Guests aboard National Geographic Explorer in Arctic Svalbard enjoyed a rare sighting yesterday: a polar bear feasting on a beluga whale. How did this bear manage to catch a whale nearly twice its weight? Perhaps the whale was killed by ice calving off the glacier, though the bear would still have to drag the dead beluga onto the ice—no small task. In any case, it is impossible to know since we arrived just in time to see the bear over its kill. It is indeed a rare sighting; in our 30+ years exploring Svalbard only one of our naturalists has ever seen a polar bear feasting on a beluga whale.
In honor of World Oceans Day, One World, One Ocean is sharing an exclusive sneak peek at their new IMAX film, shot among the islands of the South Pacific. This photo slideshow was shot at Raja Ampat, Indonesia. It is a string of islands home to staggering biodiversity. Over 450 species of reef-building coral live in the gin-clear waters surrounding the islands—by comparison, all of the Caribbean has about 70 species of coral.
See the photos, and if you’re inspired to explore it yourself, join us aboard National Geographic Orion in April 2014 for our expedition, Voyage To The Spice Islands & The Coral Triangle, which includes an exploration of Raja Ampat.
By Jack Swenson, Lindblad Expeditions photo instructor. This is a dispatch from one day in the Mala Mala Game Reserve in South Africa during a 2012 Lindblad Expeditions & Bushtracks photo safari by private air.
Leopard & Cub
We began another beautiful morning at MalaMala searching for lions that had been calling at dawn across the river from the Main Camp. Soon we got a radio call that Keith (the Main Camp Manager) had just sighted a leopard and cub from the camp’s deck. We turned and headed to the edge of the river in the vicinity where they had been seen. When we found the mother and cub, they were in the shade behind vegetation near a quiet pool. We waited patiently, and soon the mother got up and began walking south along the shore. Our guide, Sean, moved the vehicle beyond them to an area where he suspected they might come up the bank. As they ascended the embankment, they came right into the morning sunlight and walked straight towards our vehicle. It was a stunning moment, and the view of their faces captured the seriousness of the mother (who had had her kill stolen the night before) and her charmingly innocent looking cub. As we followed them, this inquisitive cub wanted to climb up everything it passed; rocks, trees, and nearly onto the bonnet of our vehicle too.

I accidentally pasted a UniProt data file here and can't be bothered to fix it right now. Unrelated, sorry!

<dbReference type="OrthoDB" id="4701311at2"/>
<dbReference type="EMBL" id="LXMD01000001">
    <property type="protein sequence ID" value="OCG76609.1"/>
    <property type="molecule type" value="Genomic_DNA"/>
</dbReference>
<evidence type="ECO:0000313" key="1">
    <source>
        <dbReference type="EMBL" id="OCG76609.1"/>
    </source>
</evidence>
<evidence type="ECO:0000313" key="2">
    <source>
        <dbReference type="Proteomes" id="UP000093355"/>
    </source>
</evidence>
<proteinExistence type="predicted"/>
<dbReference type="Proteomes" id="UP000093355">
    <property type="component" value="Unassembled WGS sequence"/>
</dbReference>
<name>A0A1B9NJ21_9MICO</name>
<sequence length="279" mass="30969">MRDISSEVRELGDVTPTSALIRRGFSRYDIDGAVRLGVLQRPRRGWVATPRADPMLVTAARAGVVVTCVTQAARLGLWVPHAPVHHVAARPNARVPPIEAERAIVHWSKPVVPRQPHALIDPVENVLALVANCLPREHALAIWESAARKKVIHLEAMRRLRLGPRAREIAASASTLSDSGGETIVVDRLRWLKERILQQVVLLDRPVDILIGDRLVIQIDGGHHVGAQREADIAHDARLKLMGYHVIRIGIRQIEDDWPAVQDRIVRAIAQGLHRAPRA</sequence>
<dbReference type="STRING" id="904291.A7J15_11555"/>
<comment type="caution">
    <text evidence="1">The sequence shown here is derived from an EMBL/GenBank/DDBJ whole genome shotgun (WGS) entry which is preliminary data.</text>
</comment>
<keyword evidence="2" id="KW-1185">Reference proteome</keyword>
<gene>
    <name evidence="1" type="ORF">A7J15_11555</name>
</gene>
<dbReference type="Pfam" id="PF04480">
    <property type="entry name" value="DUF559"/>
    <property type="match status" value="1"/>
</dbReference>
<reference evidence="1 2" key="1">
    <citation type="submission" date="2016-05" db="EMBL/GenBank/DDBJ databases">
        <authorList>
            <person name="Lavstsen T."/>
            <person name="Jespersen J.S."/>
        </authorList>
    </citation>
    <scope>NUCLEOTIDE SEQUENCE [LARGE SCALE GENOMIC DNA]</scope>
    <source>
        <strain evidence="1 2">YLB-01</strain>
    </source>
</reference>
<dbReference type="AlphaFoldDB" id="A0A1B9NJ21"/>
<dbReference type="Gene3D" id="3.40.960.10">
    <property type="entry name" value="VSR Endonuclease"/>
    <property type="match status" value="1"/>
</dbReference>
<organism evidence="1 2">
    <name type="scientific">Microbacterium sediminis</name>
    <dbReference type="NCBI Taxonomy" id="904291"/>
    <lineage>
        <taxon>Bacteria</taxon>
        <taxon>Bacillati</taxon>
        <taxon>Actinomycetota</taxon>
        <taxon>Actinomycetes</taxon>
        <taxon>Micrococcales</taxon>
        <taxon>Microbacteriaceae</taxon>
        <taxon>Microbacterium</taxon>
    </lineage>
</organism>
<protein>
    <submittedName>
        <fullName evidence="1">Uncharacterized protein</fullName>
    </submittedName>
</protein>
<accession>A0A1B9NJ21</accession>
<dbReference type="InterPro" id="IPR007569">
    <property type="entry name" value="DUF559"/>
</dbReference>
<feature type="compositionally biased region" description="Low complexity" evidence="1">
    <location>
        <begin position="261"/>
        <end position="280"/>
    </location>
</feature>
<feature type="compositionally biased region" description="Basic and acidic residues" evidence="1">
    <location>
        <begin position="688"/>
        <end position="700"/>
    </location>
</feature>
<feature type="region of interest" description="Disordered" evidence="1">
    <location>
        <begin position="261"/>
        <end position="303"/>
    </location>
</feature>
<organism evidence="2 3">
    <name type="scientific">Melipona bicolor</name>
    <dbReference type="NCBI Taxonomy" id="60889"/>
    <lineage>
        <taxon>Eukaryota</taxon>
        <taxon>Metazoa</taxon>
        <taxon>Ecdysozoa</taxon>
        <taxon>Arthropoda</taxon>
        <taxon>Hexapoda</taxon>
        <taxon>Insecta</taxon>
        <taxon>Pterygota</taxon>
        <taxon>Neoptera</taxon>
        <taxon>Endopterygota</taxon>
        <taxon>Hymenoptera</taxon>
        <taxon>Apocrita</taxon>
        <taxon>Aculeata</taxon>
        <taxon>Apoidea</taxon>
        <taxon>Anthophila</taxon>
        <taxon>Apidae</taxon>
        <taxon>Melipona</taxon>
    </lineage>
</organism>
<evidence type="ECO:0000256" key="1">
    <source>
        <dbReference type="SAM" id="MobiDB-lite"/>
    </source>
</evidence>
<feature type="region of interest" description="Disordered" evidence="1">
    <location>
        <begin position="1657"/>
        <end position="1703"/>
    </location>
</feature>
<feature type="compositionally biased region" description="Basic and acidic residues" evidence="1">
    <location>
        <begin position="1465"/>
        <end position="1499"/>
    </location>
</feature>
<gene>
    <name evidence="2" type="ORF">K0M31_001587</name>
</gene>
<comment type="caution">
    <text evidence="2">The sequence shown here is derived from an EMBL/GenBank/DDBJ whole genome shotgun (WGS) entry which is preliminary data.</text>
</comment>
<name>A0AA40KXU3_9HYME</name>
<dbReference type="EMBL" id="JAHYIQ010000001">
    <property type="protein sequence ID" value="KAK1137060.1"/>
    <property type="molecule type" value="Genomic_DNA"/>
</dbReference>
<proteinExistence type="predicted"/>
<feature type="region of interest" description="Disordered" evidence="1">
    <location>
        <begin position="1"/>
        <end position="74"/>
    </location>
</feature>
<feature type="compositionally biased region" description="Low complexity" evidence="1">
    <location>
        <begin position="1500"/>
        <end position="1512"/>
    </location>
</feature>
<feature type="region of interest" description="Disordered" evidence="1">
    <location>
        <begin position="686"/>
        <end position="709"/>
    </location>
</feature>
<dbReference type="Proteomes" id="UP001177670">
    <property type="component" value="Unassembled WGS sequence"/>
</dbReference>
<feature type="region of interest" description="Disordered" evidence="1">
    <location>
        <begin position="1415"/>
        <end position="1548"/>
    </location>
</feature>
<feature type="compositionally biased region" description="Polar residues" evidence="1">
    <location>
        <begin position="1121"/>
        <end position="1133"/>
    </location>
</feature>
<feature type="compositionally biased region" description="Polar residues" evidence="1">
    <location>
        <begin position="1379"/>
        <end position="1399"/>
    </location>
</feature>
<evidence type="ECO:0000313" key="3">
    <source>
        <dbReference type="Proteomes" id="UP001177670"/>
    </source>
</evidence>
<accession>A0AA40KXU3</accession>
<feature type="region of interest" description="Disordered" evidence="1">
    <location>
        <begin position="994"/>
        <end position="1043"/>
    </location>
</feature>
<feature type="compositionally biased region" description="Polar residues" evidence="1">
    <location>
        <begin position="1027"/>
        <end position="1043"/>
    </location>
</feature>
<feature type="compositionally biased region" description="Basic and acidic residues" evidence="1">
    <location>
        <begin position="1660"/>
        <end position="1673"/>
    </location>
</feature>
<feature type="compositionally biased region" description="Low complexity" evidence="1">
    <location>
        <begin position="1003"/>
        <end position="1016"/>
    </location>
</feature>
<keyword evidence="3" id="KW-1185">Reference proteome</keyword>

Lions Ambushing an Impala
In classic MalaMala fashion, after spending some quality time watching a leopard mother and cub, we let other vehicles have time with them as we headed off for our morning coffee and snacks. Afterwards, we started heading south to view the hippo pool, but got delayed by elephants clogging the road near the river. As we considered our options, a radio call said that lions were nearby, so we turned back northward. We found members of the Styx Pride, though it was now mid-to-late morning and the lions were alternately drinking at a pool and moving into the shade. As we were watching several adult females and large young, one female headed off into the bush, noticeably in stalking mode. We tried to follow, but lost her in the dense thorn bush. Our guide, Sean, circled back around to the other pride members who were still in the shade of a large tree where we had left them. They began moving, and occasionally looking interested in something farther ahead of them in the bush. We followed and when they paused, Sean slowed and parked us within view of them. As we watched, suddenly several lions jumped up and quickly headed away into the bush. An impala came careening past us, swiftly disappearing into the bush, and at that same moment the lions ambushed a second impala only about ten meters from our vehicle. I swung my camera, aiming at the thrashing impala, and began shooting as the lions swiftly pulled it to the ground. The impala made this last gasp with no chance of escape. I only got a few frames before the antelope was completely surrounded by the hungry pride. Within minutes, the impala was devoured.
Jack & Rikki Swenson sail aboard our ships as naturalists and certified photo instructors, and they’ll lead three Lindblad Expeditions & Bushtracks photo safaris in 2013. Two still have space available. You can see more of Jack & Rikki’s work online at Expedition Gallery.